Dear Dr. Eva,
In your column about
weight loss, you didn’t discuss surgery. I can tell you from experience that
there are some of us for whom no diet works and surgery is the only answer. I
lost 120 lbs after my gastric bypass and while there are some limitations from
the surgery, it has been well worth it to me. My diabetes, which had gotten to
the point I was on the verge of needing insulin, is now under control with no
medicine. Please give some space to this important option.
I’m glad the surgery
worked for you and that you don’t mind the limitations resulting from it.
However, most people can lose weight without having surgery and without risking
the complications of surgery. The most common complications of gastric bypass
surgery are chronic diarrhea and malabsorption. Malabsorption means inability
to absorb essential vitamins and minerals, especially calcium, iron, and
vitamin B12. The lack of these minerals and vitamins leads to other
complications, including anemia, kidney stones, osteoporosis, and abnormal
nerve function. Even when there is no malabsorption, after bypass surgery
many people feel tired, achy, and cold much of the time. Many also experience
dry skin, hair loss, and mood changes.
There are also medical
risks associated with any major surgery, and the risks are higher for seriously
overweight people. These risks include death during or after surgery, heart
attacks, and blood clots in the legs and lungs.
Weight loss surgery is
not magic. The surgery causes weight loss by greatly decreasing the size of the
stomach so a person feels full after eating a small amount of food. If the
person tries to eat more, they will vomit. After gastric bypass surgery or
gastric banding, a person can eat only a very small quantity of food. Many
healthy foods that are more bulky, like raw fruits and vegetables, cannot be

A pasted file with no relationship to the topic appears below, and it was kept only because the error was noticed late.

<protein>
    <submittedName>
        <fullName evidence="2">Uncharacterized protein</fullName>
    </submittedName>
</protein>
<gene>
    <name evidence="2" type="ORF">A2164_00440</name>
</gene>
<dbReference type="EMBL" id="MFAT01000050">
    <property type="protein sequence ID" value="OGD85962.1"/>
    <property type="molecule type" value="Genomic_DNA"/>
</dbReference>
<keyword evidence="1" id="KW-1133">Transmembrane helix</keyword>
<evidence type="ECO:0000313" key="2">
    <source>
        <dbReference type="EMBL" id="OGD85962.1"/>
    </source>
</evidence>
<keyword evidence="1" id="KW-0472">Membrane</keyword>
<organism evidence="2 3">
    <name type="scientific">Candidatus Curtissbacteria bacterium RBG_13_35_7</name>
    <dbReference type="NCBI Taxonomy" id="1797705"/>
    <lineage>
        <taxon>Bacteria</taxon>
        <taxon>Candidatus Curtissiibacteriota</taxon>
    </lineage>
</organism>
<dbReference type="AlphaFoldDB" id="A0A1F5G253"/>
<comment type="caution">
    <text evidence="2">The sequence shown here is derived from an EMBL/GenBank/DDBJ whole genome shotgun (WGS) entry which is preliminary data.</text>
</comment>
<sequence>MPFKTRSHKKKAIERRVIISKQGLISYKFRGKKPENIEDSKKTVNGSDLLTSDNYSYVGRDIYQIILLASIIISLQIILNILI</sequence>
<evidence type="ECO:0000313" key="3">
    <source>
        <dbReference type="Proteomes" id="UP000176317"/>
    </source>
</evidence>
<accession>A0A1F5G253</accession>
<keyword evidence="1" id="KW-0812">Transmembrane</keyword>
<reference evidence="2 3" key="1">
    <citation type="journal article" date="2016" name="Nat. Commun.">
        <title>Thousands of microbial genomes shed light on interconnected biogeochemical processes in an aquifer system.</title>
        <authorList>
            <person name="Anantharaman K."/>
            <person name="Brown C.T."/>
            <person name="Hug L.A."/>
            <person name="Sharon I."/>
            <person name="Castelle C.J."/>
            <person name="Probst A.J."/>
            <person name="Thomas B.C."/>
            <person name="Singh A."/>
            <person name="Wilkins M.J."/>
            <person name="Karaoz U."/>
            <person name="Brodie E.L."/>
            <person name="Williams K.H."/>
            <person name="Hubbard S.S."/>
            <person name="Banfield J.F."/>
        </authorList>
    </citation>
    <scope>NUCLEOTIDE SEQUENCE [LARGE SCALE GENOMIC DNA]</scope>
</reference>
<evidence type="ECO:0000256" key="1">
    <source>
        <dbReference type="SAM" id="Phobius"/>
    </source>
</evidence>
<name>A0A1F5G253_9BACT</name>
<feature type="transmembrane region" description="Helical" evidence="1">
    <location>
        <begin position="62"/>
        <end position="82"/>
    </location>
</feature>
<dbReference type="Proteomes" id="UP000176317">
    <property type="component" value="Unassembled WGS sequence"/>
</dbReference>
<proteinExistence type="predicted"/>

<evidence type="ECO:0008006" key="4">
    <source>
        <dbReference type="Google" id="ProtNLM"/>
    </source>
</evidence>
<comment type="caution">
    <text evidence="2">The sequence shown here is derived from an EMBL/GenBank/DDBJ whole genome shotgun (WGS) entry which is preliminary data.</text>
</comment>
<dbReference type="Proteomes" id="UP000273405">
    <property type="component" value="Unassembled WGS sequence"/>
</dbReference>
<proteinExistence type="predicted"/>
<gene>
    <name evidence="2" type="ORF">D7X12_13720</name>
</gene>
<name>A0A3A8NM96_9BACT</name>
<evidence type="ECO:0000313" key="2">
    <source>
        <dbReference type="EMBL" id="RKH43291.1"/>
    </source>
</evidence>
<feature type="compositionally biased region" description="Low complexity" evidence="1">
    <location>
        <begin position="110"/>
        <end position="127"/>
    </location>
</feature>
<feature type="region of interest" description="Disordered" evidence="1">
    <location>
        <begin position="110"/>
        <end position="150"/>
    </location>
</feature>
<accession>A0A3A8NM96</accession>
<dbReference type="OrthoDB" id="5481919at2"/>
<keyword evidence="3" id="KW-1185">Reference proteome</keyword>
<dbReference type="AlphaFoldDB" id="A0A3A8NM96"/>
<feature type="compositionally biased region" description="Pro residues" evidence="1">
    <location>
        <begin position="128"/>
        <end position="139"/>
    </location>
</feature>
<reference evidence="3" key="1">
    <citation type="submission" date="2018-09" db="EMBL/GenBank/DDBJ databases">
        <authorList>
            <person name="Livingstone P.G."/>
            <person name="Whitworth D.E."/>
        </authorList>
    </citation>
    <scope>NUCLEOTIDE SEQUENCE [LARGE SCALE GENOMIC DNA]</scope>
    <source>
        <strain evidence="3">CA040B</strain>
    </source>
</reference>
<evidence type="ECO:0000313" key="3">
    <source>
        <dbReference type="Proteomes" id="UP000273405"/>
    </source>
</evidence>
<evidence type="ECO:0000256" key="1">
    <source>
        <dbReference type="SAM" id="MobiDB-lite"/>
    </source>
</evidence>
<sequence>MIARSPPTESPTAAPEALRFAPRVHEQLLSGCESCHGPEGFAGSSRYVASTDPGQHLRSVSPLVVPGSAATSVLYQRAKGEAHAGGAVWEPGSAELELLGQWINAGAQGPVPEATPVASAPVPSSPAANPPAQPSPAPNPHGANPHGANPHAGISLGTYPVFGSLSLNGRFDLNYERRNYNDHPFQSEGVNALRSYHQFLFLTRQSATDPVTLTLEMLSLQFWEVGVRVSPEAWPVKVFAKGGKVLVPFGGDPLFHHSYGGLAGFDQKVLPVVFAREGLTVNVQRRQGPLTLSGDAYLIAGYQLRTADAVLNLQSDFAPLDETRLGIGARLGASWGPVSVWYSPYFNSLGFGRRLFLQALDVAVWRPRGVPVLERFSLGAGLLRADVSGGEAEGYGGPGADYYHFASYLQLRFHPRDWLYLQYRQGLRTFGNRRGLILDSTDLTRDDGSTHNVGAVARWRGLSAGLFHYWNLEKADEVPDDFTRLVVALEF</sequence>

eaten at all or can be eaten only in very small amounts.
Weight reduction surgery
works by forcing behavior changes – forcing a person to limit their food
intake. If that person can make the same behavior changes without having
surgery, they can achieve equal, and equally lasting, weight loss without the
financial cost and medical risks of surgery.
Weight loss surgery is
most appropriate in cases like yours, when a person has major medical problems
such as diabetes that are directly linked to weight, and has been unable to
lose weight after working with a dietician. If there are no serious
weight-related medical problems, I encourage people to work on changing eating
habits as a simpler, safer, cheaper and healthier way to lose weight.
Dear Dr. Eva,
You recommended diet
sodas in your recent weight loss column. I have heard many bad things about
diet sodas, including that they increase cravings for sweets and even that they
can cause strokes. How can you recommend them?
It’s a question of
choosing the lesser evil. I would not recommend diet soda to a person who did
not already drink soda on a regular basis. However, for a person who is
overweight, a change from sugared to no-calorie soda will decrease calorie
intake, which is key to their health.
Water is the
certainly the healthiest and least expensive drink. Tap water is fine - there
is no health reason to drink bottled water. Teas and infusions are generally
fine as well. Fruit juice has a surprising amount of calories. There are more
health benefits in eating the whole fruit rather than drinking the juice. There
are also far fewer calories – remember that it takes a least three oranges to
make a cup of juice.
Eating or drinking very
sweet food or drink does seem to trigger cravings for more sweets. This is
equally true for diet and non-diet sodas. As far as strokes, there has been a
single study that showed an association between drinking at least one diet soda
a day and an increased risk of stroke. However, the study did not control for
many other possible explanations of the increased stroke risk in the diet soda
drinkers, such as weight, smoking, and health care. The study did not show that
diet soda caused strokes It has received a lot of criticism from public health
specialists. At this time nutritionists and doctors who study nutrition are not
recommending that people change their habits based on this one study.
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